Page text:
If making the simplest of decisions seems difficult in this high twenties (or, yikes, thirties) heat, you are not alone.
Simply put, the warmer it gets, the harder it is to think. And the less we even want to think.
It has long been known the brain suffers as the body dehydrates. Recent studies have also found it only takes a little dehydration to make a huge difference to our power to think.
"Being dehydrated by just 2 per cent impairs performance in tasks that require attention, psychomotor, and immediate memory skills, as well as assessment of the subjective state," Ana Adan from the University of Barcelona wrote in her report Cognitive Performance and Dehydration.
It's not just running out of water that's the problem, it's running low on glucose which is stored and used as energy in the human body.
Provost's distinguished research Professor Dr Peter Hancock points out every organ in the human body needs glucose to survive.
In the brain, he notes, glucose is a necessity for both lower order automatic functions and higher order executive functions.
The body expends greater energy — glucose — to cool the body down. Hot climates require the body to use more energy than when it's cooler.
So once glucose is being used to regulate body temperature, less glucose is available for higher order cognitive functions — such as making decisions.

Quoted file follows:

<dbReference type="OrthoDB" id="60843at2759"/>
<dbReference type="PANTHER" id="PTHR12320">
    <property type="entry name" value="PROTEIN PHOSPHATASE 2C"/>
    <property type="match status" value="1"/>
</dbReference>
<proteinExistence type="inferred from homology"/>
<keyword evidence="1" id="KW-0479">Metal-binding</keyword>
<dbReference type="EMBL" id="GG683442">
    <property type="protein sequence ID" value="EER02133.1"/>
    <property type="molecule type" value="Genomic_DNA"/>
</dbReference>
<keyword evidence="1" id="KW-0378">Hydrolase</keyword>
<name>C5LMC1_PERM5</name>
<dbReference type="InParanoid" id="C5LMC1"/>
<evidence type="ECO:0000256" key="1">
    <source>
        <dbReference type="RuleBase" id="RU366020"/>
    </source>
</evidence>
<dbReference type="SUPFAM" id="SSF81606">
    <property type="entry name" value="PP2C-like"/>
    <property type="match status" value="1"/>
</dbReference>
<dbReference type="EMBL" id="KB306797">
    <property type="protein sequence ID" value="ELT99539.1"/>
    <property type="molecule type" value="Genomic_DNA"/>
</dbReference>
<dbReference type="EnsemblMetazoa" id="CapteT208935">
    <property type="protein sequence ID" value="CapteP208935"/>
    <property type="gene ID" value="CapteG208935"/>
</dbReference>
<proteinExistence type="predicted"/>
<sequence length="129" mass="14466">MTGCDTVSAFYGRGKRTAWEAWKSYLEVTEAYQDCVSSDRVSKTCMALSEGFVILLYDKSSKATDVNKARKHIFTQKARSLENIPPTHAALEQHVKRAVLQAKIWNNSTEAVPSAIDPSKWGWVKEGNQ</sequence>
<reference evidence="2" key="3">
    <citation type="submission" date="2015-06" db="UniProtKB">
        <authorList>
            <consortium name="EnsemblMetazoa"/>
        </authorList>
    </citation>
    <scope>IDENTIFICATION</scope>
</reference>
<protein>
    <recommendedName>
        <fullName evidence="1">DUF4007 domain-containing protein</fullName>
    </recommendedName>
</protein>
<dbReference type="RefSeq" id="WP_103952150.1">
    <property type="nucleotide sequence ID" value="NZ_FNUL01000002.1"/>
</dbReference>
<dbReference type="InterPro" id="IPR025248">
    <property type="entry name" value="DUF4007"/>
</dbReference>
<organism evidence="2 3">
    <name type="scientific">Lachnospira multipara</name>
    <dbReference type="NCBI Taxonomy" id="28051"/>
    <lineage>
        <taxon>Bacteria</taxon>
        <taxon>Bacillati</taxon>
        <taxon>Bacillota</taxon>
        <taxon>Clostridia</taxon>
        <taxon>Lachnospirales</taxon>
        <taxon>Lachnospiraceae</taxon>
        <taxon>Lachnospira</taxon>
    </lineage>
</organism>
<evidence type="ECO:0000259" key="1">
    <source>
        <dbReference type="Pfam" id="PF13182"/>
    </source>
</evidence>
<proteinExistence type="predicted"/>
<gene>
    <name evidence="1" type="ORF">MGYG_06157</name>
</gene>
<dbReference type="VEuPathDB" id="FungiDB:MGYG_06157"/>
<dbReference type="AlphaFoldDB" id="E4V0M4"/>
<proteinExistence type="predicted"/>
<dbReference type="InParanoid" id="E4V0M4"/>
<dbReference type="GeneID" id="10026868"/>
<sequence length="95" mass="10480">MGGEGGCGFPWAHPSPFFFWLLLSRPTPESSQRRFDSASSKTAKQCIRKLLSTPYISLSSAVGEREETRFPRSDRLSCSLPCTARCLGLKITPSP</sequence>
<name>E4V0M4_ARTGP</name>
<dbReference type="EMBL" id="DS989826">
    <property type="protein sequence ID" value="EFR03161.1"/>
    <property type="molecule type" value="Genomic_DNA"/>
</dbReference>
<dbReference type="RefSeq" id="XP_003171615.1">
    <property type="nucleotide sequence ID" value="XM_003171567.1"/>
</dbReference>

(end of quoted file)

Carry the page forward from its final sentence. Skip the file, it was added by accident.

Not only does dehydration and loss of glucose make it harder to think, it's also believed, it makes us actively avoid making decisions.
An article in Scientific American, cites the work of researchers from the University of Virginia and the University of Houston who gathered sales data for different types of lottery games in St Louis County for a full year, then looked for changes in sales patterns against each day's temperature.
Sales for scratch tickets - in which buyers need to choose between many different options - fell markedly with any increase in temperature. Sales for lotto tickets, which require fewer decisions from the buyer, were not affected.
Another study, also cited in Scientific American, suggests warm conditions may not just cause people to fail at complex decision-making — it may cause them to avoid making some decisions entirely.
In this study, participants were placed in either a warm or a cool room and asked to choose between two products: an innovative one and a traditional one.
Those in warm rooms, relative to those in cool rooms, were much more likely to choose the traditional product — apparently because they did not have the cognitive resources necessary to evaluate the new information about the innovative item.
In a more straightforward test, researchers asked participants to proofread an article while they were in either a warm (25C) or a cool (19C) room.
Those in warm rooms performed much worse than those in cool rooms, failing to pick up almost half of the spelling and grammatical errors — those in cool rooms missed only a quarter of the mistakes.
The results suggest even simple cognitive tasks can be adversely affected by excessive ambient warmth.
And, given the conditions, that's probably enough science to take in for the water cooler conversation.